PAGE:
What is the simplest, most effective way of explaining the power of the Semantic Web? Semantic Search which works 10 times better than the current Search technologies may be one of them.
Today a typical Google search returns up to hundreds of thousands or even millions of results — but we only really look at the first page or two of results. What about the other results we don’t look at? There is a lot of room to improve the productivity of search, and the help people deal with increasingly large collections of information.
According to Nova Spivack in Beyond Keyword Search:
Starting with the “data web” enabled by RDF, OWL, ontologies and SPARQL, structured data is becoming increasingly accessible, searchable and mashable. This in turn sets the stage for a better form of search: semantic search. Semantic search combines the best of keyword, natural language, database and associative search capabilities together.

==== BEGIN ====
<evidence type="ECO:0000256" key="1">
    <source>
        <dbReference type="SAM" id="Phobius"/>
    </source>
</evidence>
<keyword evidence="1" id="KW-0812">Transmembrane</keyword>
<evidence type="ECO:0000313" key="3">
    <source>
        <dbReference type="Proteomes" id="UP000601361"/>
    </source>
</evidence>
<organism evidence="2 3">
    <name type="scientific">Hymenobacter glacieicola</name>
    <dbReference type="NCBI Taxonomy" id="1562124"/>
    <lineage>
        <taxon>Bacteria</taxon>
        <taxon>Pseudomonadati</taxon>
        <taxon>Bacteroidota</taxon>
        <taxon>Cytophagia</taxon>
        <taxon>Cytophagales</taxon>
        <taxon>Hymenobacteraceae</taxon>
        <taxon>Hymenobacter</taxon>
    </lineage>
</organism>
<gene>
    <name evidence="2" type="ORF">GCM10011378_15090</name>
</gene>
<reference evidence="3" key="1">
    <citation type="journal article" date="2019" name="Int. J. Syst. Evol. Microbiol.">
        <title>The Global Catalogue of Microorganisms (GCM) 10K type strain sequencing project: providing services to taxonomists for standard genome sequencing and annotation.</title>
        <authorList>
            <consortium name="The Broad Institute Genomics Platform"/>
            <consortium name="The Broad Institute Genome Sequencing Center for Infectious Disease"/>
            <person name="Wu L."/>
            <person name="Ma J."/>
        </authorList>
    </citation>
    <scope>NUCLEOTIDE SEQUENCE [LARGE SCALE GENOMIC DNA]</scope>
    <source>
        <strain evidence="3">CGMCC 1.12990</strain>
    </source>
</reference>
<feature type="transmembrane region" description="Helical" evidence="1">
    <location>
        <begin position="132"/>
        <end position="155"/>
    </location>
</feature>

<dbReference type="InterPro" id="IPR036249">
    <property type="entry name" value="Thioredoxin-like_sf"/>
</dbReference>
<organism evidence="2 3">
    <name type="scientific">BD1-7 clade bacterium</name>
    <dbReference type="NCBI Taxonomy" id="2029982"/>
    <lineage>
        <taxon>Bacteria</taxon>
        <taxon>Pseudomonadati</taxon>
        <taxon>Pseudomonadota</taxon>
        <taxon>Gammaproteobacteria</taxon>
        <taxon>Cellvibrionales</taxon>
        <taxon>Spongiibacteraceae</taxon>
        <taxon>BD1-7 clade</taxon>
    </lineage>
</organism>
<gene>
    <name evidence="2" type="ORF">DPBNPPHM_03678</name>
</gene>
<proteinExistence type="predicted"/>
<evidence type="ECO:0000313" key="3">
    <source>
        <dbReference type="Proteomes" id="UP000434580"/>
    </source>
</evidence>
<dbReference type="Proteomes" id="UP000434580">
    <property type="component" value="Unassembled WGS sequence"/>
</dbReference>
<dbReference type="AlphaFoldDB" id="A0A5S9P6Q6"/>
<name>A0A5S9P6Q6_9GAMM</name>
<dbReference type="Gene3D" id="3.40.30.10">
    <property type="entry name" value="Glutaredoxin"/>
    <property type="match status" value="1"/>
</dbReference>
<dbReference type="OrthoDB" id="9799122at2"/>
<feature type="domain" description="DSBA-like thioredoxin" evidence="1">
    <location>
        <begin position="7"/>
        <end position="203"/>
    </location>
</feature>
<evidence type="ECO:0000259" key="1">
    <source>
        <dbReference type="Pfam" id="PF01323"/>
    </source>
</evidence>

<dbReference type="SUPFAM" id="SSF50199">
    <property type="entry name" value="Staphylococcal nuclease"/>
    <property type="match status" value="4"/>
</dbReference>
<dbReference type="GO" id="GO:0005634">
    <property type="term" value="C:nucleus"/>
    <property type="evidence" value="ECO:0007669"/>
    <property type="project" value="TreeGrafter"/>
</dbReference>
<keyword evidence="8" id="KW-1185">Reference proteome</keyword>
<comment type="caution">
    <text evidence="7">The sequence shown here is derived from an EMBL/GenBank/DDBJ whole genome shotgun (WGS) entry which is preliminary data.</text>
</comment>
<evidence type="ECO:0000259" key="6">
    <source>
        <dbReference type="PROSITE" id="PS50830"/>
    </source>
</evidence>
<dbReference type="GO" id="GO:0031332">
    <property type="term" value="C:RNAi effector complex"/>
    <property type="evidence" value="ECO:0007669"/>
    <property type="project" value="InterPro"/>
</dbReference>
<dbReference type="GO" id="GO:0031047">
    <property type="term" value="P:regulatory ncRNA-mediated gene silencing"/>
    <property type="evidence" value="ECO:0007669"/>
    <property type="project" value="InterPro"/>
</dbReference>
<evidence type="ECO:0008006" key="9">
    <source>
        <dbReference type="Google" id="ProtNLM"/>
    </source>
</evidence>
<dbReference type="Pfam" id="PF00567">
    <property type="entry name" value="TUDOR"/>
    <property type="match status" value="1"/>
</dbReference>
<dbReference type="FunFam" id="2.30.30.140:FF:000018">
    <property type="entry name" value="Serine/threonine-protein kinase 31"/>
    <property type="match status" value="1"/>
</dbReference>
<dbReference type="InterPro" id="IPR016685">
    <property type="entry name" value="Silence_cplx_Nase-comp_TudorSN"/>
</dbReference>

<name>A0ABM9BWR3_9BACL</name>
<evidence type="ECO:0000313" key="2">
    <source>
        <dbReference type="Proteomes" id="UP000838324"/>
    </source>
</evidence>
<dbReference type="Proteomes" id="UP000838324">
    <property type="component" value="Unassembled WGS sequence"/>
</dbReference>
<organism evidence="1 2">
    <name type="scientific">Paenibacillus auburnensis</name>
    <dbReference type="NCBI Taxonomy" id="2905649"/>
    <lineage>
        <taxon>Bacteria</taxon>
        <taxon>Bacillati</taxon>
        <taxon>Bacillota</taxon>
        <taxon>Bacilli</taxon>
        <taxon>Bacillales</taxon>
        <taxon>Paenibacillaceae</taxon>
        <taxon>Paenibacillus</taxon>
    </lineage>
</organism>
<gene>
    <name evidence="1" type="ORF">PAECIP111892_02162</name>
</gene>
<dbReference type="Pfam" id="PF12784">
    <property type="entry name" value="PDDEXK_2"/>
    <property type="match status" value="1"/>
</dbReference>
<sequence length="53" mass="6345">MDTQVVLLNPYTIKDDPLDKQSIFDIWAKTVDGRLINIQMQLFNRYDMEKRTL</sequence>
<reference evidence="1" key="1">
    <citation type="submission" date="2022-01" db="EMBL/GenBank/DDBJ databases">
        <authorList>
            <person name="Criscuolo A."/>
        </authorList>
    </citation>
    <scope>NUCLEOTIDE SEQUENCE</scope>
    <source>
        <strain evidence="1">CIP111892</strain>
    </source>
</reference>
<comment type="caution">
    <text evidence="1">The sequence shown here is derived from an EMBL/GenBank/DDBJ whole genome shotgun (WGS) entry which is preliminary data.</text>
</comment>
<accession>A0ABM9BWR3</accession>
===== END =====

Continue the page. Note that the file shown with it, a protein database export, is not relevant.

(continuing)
Sounds promising. Here are some thoughts:
- Google works on web pages as they stand today. A Semantic Search would require additional meta data for the web. Who is going to do it?
- Some common folksonomies or ontologies need to develop (bottoms up)
- There may be some innovative ways of solving the encoding problem – dbpedia is one of those
- Moving to XML document formats (whether ODF of OOXML) is a good first step
It is more than likely that the Semantic Search may start at the Government and Corporate enterprise level where it is easier to standardize data formats (read XML) and metadata formats. There are several efforts at Semantic Markup of data which may help.